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Now we've lost the argument...


Now we've lost the argument...

Well, it’s official. The pharmacy cuts are unfair, the Department of Health didn’t consult properly, access to healthcare will be affected, pressure on GPs and A&E departments will increase, but... the cuts are legal – just about. I’m saddened, but not surprised.

The problem is – at least as far as the Conservatives are concerned, and, I suspect, the other major parties as well – we’ve lost the argument, and we’ve been losing the argument for years. And yet we carry on with the same mantra clinging to an almost childlike belief that if we keep repeating it, we will somehow manage to change people’s minds. We know we’re right – eventually they will have to believe us. I think it was Einstein who said the definition of insanity was doing the same thing over and over but expecting to get a different result.

Nothing illustrates this more than the recent NPA ‘statement of core beliefs’ about community pharmacy. Is there anything new here? Sadly, not a thing. NPA chairman Ian Strachan has tried to put a positive spin on it. According to him, this is “a simple, but hopefully meaningful statement that we can all rally around and use as a reference point for everything people say and do in the name of community pharmacy”.

It’s no such thing. It’s a collection of platitudes that will convince nobody, especially not politicians during the heat of an election. When I read it, to say I felt disappointed would be the understatement of the year. “The link between supply and service is our history and our future,”it says. What drivel! Supply is a service, in case the NPA had forgotten, and it’s the dominance of payment for supply over any other service, that the NPA and PSNC have both pushed for consistently for years that has led us to the sorry state in which we find ourselves.

The Conservatives certainly don’t see us having a strong future in supply. Mr Strachan seems to have forgotten that Philip Hammond is of the view that community pharmacies are inefficient and over-subsidised and that we must “shift away from the traditional bricks-andmortar business model towards scaled-up innovative supply solutions employing digital technology, where Government expenditure is minimised”.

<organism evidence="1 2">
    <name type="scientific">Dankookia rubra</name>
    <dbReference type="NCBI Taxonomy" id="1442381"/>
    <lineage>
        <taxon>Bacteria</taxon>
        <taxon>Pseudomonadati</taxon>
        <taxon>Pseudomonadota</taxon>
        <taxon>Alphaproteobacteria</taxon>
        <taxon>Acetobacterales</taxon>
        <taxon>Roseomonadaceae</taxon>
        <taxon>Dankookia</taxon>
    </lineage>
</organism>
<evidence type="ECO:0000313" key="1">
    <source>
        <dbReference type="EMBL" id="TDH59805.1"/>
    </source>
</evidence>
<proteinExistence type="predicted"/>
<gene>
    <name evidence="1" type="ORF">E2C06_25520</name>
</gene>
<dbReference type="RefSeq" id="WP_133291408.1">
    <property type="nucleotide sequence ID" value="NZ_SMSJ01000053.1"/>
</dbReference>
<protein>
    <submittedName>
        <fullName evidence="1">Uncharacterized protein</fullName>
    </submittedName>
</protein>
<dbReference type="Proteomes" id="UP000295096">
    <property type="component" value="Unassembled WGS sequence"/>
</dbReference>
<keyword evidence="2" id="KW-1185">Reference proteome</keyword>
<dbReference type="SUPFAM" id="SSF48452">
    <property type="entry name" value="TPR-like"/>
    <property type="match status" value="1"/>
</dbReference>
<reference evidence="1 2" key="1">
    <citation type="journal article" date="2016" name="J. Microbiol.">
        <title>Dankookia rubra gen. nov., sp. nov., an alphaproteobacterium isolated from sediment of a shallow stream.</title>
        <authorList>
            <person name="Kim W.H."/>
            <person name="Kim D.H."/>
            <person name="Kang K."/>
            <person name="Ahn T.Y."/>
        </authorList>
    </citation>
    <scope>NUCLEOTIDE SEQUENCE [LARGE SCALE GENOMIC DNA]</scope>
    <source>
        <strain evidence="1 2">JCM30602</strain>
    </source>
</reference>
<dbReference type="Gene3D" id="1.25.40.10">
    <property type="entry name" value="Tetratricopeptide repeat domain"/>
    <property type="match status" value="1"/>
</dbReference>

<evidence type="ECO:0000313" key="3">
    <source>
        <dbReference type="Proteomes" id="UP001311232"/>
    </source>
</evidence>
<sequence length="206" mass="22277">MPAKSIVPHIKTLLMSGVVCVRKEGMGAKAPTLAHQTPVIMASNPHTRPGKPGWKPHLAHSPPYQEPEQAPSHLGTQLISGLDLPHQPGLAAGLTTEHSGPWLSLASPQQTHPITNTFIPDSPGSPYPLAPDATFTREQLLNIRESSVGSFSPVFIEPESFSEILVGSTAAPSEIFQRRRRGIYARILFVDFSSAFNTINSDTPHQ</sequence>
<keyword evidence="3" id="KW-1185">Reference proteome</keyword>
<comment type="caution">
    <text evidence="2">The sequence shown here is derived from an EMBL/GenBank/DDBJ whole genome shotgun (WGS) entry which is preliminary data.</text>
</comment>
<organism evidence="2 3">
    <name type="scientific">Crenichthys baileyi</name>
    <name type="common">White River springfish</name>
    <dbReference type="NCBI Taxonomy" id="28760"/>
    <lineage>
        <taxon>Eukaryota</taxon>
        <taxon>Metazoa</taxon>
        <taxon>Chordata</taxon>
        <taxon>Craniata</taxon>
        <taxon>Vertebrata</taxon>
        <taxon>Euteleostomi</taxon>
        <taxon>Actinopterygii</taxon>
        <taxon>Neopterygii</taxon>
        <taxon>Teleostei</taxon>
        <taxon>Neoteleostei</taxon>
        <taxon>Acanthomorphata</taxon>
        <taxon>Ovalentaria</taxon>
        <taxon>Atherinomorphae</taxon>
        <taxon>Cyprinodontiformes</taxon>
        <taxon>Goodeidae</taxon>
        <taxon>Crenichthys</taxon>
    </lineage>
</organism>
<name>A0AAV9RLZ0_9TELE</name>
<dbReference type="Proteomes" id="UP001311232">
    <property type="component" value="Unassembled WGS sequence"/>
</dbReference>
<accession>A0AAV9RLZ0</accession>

Yet the NPA still thinks supply is our future. Seriously? The Conservative manifesto did not have much to say on the subject. Naturally, there was no mention of cuts (what a surprise!) It said: “We shall support more integrated working, including ensuring community pharmacies can play a stronger role to keep people healthy outside hospital within the wider health system”. These were weasel words. They were worse than meaningless. They attempted to suggest a considered policy with a pledge that was so vague that nobody would be able to hold them to it.

The only way to judge a politician or a political party is by what they do should they ever come to hold office: judge them by what they actually do, not by what they promise to do, and we all know only too well what the last Conservative government did to us and what they might want to do again.

And yet... I think it must be human nature to cling to hope in the face of adversity. The parliamentary All-party Pharmacy Group (APPG) only very recently published a report that says “pharmacy and Government must work together to develop new patient services”, and that community pharmacy is well-placed to play a part in meeting some of the biggest challenges facing the NHS.

It makes seven recommendations: a national minor ailments service; better integration with other primary care services; most, if not all, pharmacists should be prescribers; full access to GP patient records; implementation of the Murray Review of community clinical pharmacy services; sustainability and transformation plans to involve pharmacy closely; policy-makers to have a better understanding of pharmacy.

Woeful silence
One single recommendation – implementation of the Murray Review – is immeasurably more important to our future than the “link between supply and service” could ever be, but the NPA and PSNC remain woefully quiet about it. Why? The APPG report should be music to our ears, except that it has no official status, and it may well have been lost in the smoke of the election. But it’s something. An important and influential group has listened, weighed the evidence and reached a well-considered series of recommendations.

So why, oh why, is the NPA diverting attention away with its hopeless statement of core beliefs? The APPG report and the Murray Review are what the NPA should have been sending out to all its members with instructions to every one of them to find their local candidates and demand their support for both of these documents, and, if the candidate would not, to put them on the spot and to demand to know why not.

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